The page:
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The Gunslinger

Almost a year ago I listened to Episode 374 of The Incomparable podcast where they discussed Stephen King’s The Dark Tower series. I got really intrigued by the discussion, stopped listening before they went into spoilers and instead I purchased the first novel in the series – The Gunslinger.

These days I’m a fairly slow reader and I have very little time for reading so it has taken many weeks but tonight, on a very hot summer night of what I believe is one of the warmest summers in Sweden in recorded history, I finished the book. I can’t say that I loved it but I am definitely intrigued by it, so I will keep on reading the series. I believe that a lot of the things that are still confusing will be less so as I keep on reading. I also think that this will be an interesting way into the works of Stephen King, which I haven’t really explored at all before reading this book.

Because I’ve gotten into purchasing physical copies of books again, and because I buy books much faster than I read then, I already have four books in the series in my bookshelf.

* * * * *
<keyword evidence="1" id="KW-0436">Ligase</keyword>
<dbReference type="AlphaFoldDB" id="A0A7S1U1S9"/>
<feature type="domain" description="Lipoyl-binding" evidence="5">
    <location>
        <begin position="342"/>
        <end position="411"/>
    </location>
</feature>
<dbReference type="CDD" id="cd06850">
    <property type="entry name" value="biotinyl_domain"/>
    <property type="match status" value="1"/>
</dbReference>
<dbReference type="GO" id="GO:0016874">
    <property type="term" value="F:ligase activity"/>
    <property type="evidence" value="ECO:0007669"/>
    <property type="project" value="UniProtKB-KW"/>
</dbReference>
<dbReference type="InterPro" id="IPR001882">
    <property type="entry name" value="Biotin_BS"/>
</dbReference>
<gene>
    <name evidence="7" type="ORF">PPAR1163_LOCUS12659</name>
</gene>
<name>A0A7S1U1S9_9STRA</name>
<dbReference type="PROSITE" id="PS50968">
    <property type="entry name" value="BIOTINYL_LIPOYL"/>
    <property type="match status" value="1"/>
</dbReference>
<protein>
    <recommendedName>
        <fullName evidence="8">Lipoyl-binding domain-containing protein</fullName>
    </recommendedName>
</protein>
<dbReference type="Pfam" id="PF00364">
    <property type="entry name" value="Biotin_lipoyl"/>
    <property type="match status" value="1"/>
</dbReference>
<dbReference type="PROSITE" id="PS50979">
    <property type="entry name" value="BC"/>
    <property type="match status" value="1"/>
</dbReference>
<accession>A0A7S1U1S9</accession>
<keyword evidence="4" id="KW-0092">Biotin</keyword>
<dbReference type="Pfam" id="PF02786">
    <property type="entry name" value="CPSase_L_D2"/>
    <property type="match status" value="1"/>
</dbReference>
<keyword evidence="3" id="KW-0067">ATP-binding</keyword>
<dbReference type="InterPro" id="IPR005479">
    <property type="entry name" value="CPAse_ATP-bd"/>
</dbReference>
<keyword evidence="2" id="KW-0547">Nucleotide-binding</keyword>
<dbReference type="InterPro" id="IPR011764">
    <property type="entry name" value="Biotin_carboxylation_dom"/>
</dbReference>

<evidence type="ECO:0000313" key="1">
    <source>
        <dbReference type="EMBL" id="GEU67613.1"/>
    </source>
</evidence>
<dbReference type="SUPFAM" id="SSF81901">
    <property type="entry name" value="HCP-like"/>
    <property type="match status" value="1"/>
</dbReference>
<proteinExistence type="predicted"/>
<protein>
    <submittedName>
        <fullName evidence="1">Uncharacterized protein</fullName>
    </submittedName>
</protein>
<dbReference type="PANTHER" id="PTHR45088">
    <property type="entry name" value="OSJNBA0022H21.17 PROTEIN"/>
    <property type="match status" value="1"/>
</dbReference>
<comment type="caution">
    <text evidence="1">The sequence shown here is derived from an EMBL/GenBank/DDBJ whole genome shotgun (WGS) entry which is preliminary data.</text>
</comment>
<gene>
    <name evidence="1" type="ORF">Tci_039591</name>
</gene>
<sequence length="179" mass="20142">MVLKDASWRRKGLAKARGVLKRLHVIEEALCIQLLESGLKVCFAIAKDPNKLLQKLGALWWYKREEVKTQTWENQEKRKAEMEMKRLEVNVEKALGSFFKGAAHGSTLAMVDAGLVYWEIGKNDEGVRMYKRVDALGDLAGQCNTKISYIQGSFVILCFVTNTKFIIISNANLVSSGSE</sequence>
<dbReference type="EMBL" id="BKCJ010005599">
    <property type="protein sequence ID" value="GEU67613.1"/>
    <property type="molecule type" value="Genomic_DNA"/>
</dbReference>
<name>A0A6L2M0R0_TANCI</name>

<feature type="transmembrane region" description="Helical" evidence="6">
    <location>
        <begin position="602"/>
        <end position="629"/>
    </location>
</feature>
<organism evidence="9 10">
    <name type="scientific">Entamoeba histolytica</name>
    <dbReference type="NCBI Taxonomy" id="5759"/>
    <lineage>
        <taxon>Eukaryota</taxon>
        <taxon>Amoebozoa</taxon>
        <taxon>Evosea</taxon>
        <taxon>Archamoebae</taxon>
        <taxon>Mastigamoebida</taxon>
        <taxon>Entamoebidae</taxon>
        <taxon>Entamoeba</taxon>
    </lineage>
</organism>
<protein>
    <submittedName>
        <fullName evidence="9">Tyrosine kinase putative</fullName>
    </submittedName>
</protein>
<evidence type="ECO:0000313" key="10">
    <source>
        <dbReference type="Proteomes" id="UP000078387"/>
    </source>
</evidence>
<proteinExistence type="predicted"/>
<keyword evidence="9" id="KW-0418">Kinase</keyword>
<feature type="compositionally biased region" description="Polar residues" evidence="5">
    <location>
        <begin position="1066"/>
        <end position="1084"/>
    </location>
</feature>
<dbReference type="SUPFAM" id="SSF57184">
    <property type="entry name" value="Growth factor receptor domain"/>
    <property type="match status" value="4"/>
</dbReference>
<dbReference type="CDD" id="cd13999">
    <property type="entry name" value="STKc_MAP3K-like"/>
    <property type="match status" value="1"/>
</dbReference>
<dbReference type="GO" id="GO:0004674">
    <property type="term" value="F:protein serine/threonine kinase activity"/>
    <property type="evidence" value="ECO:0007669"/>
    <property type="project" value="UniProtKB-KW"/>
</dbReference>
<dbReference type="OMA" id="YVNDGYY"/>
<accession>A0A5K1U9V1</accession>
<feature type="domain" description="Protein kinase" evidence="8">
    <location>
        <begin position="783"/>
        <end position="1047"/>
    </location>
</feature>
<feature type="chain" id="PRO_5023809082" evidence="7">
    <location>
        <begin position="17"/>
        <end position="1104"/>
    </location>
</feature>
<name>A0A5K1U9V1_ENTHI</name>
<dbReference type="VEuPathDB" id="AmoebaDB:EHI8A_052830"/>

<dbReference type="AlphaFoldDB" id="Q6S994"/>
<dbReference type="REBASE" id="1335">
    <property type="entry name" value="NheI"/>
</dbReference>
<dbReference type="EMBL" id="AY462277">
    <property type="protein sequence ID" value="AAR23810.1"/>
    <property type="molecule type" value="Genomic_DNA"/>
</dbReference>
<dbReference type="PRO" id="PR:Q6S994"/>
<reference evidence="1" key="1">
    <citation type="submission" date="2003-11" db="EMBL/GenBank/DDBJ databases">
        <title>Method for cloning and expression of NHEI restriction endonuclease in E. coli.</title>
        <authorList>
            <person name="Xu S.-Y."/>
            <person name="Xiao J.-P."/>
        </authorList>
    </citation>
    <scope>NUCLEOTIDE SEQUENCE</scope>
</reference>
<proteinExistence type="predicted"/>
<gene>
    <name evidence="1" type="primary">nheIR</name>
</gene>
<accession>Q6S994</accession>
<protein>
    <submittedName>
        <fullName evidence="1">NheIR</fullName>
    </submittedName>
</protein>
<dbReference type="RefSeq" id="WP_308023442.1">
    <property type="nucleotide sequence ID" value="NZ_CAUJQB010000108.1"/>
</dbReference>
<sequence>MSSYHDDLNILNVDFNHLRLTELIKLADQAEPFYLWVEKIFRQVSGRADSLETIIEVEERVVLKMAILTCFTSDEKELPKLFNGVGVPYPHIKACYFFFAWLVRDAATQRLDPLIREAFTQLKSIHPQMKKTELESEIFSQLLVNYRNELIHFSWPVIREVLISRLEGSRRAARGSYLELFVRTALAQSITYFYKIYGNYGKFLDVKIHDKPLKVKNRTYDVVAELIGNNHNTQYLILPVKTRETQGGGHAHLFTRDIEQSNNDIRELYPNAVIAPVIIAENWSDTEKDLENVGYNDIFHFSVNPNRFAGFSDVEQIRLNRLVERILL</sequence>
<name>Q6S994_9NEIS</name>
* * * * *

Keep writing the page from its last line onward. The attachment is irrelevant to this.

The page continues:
I don’t think I’ll read more tonight and I’m not sure whether I’ll reading something else before starting book two in the series. Time will tell.

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Allowing rewrite of permalinks on WordPress

Turns out the problem I was having with everything except the front page was due to permalink rewrites not working. It seems three things were incorrectly setup.

First, the WordPress folder wasn’t writable by the www-user.

Secondly, this needed to be done:

You have to edit the Apache conf file (in Ubuntu 14.04: /etc/apache2/apache2.conf) and change the AllowOverride setting from None to FileInfo

<Directory /var/www/>
Options Indexes FollowSymLinks
AllowOverride FileInfo
Require all granted
</Directory>